Trichinellosis, a foodborne illness caused by eating raw or undercooked meat, has become rare in the United States. However, it is still possible to get trichinellosis from wild game or pork. This podcast discusses the symptoms of trichinellosis, and conveys the importance of thoroughly cooking meat to avoid trichinellosis. Created: 12/17/2009 by MMWR.
Date Released: 12/17/2009. Series Name: A Minute of Health with CDC.
A MINUTE OF HEALTH WITH CDC
Well Done, Please
Trichinellosis Surveillance — United States, 2002-2007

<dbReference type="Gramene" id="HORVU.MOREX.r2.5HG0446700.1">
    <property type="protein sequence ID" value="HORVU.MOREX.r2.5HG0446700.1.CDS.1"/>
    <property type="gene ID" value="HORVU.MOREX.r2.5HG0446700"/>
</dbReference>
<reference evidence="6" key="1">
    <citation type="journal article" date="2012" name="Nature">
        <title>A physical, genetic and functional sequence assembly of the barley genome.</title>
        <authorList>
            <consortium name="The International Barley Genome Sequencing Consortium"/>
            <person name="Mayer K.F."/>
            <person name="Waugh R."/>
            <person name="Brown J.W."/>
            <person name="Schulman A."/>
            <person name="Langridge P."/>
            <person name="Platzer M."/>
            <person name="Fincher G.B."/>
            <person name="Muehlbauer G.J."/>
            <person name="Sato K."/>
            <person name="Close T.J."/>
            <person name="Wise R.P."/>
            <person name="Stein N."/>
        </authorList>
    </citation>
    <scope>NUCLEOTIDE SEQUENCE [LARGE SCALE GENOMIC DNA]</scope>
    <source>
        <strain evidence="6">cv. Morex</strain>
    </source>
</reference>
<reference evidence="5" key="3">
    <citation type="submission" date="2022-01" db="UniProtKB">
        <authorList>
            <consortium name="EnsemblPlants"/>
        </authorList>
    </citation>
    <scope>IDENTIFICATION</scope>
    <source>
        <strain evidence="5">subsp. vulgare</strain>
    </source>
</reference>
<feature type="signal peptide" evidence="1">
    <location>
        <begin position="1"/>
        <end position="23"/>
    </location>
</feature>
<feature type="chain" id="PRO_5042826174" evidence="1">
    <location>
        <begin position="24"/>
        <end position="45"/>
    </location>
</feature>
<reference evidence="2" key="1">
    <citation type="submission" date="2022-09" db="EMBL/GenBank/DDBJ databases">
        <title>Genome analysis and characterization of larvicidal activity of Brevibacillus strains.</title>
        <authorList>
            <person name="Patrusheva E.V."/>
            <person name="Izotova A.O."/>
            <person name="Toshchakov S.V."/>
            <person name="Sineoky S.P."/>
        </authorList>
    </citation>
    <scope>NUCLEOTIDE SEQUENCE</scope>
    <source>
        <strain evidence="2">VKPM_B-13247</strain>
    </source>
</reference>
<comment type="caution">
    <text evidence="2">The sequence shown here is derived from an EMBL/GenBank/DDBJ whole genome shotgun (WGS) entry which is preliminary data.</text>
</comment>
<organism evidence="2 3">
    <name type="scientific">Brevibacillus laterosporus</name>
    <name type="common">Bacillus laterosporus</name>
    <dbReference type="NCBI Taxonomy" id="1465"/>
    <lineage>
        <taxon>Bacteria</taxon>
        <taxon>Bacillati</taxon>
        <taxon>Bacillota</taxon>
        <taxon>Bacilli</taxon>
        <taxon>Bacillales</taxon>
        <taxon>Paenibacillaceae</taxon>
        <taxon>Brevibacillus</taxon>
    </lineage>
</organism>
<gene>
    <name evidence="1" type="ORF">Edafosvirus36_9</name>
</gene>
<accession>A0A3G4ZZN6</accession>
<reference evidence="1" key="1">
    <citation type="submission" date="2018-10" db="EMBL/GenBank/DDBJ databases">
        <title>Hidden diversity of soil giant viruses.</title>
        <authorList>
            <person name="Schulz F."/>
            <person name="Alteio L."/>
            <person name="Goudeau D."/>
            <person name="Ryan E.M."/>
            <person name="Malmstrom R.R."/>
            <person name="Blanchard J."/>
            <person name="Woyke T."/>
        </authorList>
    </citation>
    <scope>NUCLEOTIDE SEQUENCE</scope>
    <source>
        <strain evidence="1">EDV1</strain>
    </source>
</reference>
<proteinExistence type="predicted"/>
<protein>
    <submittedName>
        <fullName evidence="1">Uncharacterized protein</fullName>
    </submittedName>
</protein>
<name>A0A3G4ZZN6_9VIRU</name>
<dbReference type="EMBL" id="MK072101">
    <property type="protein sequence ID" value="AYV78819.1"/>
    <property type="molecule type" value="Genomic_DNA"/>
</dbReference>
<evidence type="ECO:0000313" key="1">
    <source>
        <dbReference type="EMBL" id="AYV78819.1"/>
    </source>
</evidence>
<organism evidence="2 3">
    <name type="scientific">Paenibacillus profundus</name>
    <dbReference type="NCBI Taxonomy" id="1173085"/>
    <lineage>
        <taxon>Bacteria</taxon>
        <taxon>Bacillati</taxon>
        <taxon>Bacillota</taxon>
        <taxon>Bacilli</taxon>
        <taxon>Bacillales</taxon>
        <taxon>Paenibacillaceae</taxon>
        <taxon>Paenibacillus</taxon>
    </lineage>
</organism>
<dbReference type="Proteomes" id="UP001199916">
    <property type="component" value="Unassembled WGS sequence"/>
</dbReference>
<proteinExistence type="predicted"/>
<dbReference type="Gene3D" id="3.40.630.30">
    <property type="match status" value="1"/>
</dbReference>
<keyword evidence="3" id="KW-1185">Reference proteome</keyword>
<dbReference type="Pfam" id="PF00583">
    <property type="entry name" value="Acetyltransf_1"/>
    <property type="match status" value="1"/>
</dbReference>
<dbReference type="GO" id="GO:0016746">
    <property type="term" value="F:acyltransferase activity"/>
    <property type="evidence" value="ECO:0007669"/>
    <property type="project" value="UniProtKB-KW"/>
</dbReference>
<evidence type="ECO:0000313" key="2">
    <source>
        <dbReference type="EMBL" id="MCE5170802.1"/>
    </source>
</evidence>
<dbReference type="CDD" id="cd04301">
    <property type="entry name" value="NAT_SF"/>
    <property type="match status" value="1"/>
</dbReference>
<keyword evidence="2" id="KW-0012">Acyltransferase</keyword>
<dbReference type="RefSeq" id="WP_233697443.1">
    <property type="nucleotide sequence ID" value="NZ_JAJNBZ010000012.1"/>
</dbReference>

Recorded: December 15, 2009; posted: December 17, 2009
This program is presented by the Centers for Disease Control and Prevention. CDC — safer, healthier people.
Trichinellosis is a type of foodborne illness caused by eating raw or undercooked meat. It
used to be commonly found in pork products, but trichinellosis has become rare in the
United States, largely because of improved standards in the pork industry and other foodsafety
regulations. Most cases today are caused by people eating wild game, such as bear,
but it’s still possible to get trichinellosis from pork. Common symptoms include stomach
ache, muscle pain, fever, and puffy eyes. If you are preparing meat, especially wild game,
make sure it’s fully cooked before serving or eating to avoid trichinellosis.
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